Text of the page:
The National Geographic Center for Sustainable Destinations has named the Azores islands as the world’s second most appealing islands destination in it fourth annual Destination Scorecard survey. A panel of 522 experts aided by George Washington University reviewed conditions on 111 islands and archipelagos. The Azores were outscored only by Faroe islands, and received the title of “Authentic, unspoiled, and likely to remain so.”
The Azores are the closet point in Europe to North America. The islands were created by volcanic activity hundreds of millions of years ago, building an environment that is both unexpected and varied. From the 7,700-foot peak of Pico island, to the blue and green lakes at Sete Cidades on São Miguel, the Azores offers a lush and sculptured landscape
One of the wonders of the Azores Islands is the bio-diversity of its trees and plants, brought here from around the world. Despite their proximity, each island has its own look, feel and climate. The fauna can vary dramatically from island to island.
In 1995, the European Union recognized the people of Portugal and the Azores Islands for their commitment to the environment, as evidenced in the numerous nature reserves and protected parks and forests.
The Azores began, for the most part, as lava rock. Then the winds brought grasses and bits of organic debris. By the time humans arrived, plants and evergreen forests had sprouted throughout the islands. Wandering sailors then brought their own new plantings, such as the cryptomeria conifer (Japanese cedar) from Japan. Of the more than 800 species of plants now living on the islands, only 300 of them are native to the region. Cedar trees, heather, ling, mountain grapes, white wood, ginger, dogwood and the tamujo bush are a few of the local species. The newcomers include the acacia tree, flowering hydrangea and azaleas, camellia, incense and other ornamental plants.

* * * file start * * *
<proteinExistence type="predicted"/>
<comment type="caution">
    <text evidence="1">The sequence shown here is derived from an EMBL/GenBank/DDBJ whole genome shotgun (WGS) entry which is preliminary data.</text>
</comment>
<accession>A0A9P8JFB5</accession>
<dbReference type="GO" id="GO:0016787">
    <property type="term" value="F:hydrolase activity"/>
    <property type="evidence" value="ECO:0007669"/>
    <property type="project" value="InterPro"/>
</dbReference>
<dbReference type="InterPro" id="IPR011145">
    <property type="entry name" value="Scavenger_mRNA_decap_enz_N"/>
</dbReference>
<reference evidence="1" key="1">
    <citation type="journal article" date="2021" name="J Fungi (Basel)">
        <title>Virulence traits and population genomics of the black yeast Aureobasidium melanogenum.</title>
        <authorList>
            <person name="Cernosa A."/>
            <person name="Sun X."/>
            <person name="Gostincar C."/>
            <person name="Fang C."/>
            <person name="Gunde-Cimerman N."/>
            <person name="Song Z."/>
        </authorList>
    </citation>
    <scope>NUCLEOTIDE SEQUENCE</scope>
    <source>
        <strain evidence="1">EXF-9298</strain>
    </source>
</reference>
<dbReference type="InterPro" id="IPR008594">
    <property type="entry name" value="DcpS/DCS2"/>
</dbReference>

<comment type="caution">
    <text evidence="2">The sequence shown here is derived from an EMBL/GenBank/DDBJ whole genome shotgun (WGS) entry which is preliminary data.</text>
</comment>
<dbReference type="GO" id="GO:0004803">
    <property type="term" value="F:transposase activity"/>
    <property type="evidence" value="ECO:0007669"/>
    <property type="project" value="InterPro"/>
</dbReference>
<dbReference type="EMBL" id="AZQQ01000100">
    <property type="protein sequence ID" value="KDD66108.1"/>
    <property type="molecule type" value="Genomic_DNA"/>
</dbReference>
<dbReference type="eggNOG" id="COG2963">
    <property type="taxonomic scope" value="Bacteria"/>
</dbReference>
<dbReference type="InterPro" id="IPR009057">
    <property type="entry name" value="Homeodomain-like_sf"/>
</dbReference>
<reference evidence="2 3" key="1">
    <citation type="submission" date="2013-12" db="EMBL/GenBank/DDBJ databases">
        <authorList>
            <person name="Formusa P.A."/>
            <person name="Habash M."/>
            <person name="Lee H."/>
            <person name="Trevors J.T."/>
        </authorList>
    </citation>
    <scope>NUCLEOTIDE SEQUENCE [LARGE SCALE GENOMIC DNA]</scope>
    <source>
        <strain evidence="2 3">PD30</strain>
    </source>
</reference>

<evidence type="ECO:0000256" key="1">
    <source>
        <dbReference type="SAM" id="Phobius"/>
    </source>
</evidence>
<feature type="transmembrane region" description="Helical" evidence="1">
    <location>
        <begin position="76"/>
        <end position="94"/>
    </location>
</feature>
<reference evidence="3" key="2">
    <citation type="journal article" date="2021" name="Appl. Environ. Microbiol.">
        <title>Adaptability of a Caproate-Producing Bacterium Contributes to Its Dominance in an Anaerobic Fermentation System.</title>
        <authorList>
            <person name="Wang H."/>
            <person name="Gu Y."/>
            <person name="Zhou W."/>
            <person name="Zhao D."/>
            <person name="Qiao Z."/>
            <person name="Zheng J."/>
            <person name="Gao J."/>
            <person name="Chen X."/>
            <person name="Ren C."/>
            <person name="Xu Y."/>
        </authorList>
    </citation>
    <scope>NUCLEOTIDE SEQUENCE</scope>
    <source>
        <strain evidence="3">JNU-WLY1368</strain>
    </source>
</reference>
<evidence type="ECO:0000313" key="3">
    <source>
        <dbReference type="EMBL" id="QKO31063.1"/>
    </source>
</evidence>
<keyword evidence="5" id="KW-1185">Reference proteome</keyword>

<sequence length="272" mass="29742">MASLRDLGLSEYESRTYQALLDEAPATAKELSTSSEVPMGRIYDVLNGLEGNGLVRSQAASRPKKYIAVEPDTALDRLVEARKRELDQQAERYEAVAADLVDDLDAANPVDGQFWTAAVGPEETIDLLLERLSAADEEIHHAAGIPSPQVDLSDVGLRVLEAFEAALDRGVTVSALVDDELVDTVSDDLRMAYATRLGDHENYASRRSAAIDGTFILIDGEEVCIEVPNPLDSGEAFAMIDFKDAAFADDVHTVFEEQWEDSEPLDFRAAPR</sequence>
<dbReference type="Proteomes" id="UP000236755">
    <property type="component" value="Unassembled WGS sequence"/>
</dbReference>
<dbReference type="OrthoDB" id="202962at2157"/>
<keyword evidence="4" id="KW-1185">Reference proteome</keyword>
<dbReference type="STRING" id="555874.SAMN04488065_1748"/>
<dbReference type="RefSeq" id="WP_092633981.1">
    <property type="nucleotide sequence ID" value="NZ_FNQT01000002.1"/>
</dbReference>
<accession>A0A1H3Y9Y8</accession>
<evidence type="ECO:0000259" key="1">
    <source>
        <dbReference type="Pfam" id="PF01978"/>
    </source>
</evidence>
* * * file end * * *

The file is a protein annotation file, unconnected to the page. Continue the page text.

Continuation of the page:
Birds are abundant throughout the islands, with more than 150 species to add to one’s “life list.” Birders can listen for the night calls of the cagarro or watch for one of the 35 species which breed here--seagulls, plovers, terns, chaffinches, sparrows, bullfinches, buzzards, goshawks and doves. The priolo, a native species, the hawk, blackbird, wood pigeon and red garajau are also common.
The volcanic genesis of the Azores is unmistakable. Thousands of years of vegetation cannot hide the deep craters, some of which are filled with deep lakes today. Geysers and sulfur springs are common. The Azores are also known for their rolling landscapes, sprinkled with tiny settlements of whitewashed or black stone houses. The hillsides are planted with vineyards, tea, and fruit orchards. Some coastlines are strewn with black rocks, rugged and often plunging hundreds of feet into the emerald sea. But, there are plenty of welcoming bays, natural pools, beaches, and inlets for swimming and sunbathing (the water temperature is warm enough year-round). Watersports, fishing and whale watching are widely available. Equally popular is yachting, horseback riding, cycling and hiking.